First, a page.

Somatoform disorders among children and adolescents may cause impairment in educational and social functioning and generate a great deal of psychosocial distress. The diagnosis of such disorders is complex due to the fact that they may appear as medical conditions. Hence, most of somatoform patients do not seek psychiatric assistance. The common feature of somatoform disorders as described in DSM-IV-TR is the presence of physical symptoms suggesting an underlying medical condition that is either not found or does not account for the level of functional impairment.

The Pelletier sisters were both treated for the illness by Dr. Mark Korson at Tufts Medical Center in Boston. It was determined that Justina would need two surgeries to clear a blockage in her intestines and insert a port to allow her colon to be flushed daily with a saline solution. In addition, Justina was placed on multiple medications and seemed to be faring well.

In February of last year, however, when Korson was away, Justina came down with the flu and became dehydrated. Her parents admitted her to Boston’s Children’s Hospital on February 10, 2013. The very next day, when the parents went to visit her, they were met by a neurologist and a psychiatrist.

“They told me that Mitochondrial Disease did not exist,” said Justina’s father Lou Pelletier, a financial planner. “Instead, they said she had Somatoform Disorder, which is effectively a stress-related mental problem.”

“They said she had been misdiagnosed, overmedicated, and forced to undergo unnecessary procedures,” he continued. “It was as though they were accusing us of needlessly harming our daughter.”

Within three days, in a list of “guidelines” given to Justina’s mother, the hospital placed limitations on the family’s involvement with Justina and also ruled out second opinions.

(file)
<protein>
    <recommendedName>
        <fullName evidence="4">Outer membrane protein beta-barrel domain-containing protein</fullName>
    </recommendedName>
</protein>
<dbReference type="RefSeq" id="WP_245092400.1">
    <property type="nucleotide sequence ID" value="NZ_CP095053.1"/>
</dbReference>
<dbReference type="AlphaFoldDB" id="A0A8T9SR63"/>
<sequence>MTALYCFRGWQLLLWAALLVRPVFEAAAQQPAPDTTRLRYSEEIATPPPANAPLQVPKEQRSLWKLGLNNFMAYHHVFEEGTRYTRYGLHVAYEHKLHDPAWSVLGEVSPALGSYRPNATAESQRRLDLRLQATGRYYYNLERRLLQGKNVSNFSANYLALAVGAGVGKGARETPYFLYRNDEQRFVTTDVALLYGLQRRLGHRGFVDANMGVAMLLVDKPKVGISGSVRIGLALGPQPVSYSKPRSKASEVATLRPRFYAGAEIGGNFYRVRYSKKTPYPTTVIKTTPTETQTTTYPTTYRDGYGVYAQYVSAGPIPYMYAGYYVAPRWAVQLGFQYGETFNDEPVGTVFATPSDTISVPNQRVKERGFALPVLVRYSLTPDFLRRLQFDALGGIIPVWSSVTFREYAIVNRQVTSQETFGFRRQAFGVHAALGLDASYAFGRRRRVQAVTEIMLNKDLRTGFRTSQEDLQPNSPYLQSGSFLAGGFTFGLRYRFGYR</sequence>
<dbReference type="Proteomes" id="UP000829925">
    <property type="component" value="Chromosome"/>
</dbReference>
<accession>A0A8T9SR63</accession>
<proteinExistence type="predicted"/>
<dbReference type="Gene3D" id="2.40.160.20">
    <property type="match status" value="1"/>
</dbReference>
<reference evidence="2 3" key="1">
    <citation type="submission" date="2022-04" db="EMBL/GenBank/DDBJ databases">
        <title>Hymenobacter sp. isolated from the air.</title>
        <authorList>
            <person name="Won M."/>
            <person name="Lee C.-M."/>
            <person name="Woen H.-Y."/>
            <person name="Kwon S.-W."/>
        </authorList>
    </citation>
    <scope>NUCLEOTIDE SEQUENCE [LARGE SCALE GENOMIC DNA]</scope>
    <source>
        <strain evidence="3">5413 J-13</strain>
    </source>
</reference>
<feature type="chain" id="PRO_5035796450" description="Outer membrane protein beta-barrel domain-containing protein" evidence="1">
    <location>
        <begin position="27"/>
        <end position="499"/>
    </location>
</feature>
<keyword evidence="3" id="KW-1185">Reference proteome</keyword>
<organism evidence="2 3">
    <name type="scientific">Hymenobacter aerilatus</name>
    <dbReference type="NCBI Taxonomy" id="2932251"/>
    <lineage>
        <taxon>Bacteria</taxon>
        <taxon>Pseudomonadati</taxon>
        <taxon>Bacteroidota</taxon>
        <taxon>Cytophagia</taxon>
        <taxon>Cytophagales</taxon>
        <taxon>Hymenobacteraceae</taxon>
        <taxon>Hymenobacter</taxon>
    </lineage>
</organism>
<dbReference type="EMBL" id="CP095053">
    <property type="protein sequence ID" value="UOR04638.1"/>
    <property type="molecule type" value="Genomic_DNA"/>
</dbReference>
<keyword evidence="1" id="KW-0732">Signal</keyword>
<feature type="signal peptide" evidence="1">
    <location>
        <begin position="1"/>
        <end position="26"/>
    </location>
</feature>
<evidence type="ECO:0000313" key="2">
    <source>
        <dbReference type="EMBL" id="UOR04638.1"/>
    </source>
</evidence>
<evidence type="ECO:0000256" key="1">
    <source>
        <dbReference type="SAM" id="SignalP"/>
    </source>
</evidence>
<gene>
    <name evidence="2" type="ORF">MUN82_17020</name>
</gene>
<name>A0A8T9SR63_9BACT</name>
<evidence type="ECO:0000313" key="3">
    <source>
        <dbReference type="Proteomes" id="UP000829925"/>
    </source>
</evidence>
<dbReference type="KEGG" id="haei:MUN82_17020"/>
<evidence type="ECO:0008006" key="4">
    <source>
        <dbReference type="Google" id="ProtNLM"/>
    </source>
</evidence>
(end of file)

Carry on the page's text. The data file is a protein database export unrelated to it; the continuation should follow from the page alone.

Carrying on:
Though Linda attempted to take Justina to Tufts for a scheduled appointment with her regular specialist, Massachusetts DCF workers were called in and, within one day, a judge ruled that Justina was in the custody of DCF and that she must stay at Boston Children’s Hospital.

“The place makes One Flew Over the Cuckoo’s Nest look like a Charlie Brown Peanuts Christmas special,” Justina’s father told the Daily Mail.

A hospital report written in April indicates that doctors removed Justina from many of her medications she was taking at the time of her admission:

Due to concerns regarding Justina’s regressive behavior changes around her family, the multiple medical procedures and care episodes she has been through … and both parents’ resistance towards recommended treatment plans for Justina … a child protection team was convened.

“All we ever did was follow our original doctor’s orders,” said Linda.

According to Justina’s father, his daughter’s original doctors were cut out of her treatment and the new team that convened to oversee her care specialized in Somatoform Disorder and had written papers and books on the topic.

“I truly believe she is being used as a guinea pig for medical experiments,” Lou Pelletier told the Daily Mail last November.

The Hartford Courant reports that Lou Pelletier said Justina has “no feeling at all below her hips” and is confined to a wheelchair. He added, however, that Dr. Korson is “optimistic” that Justina will return to normal with further physical therapy.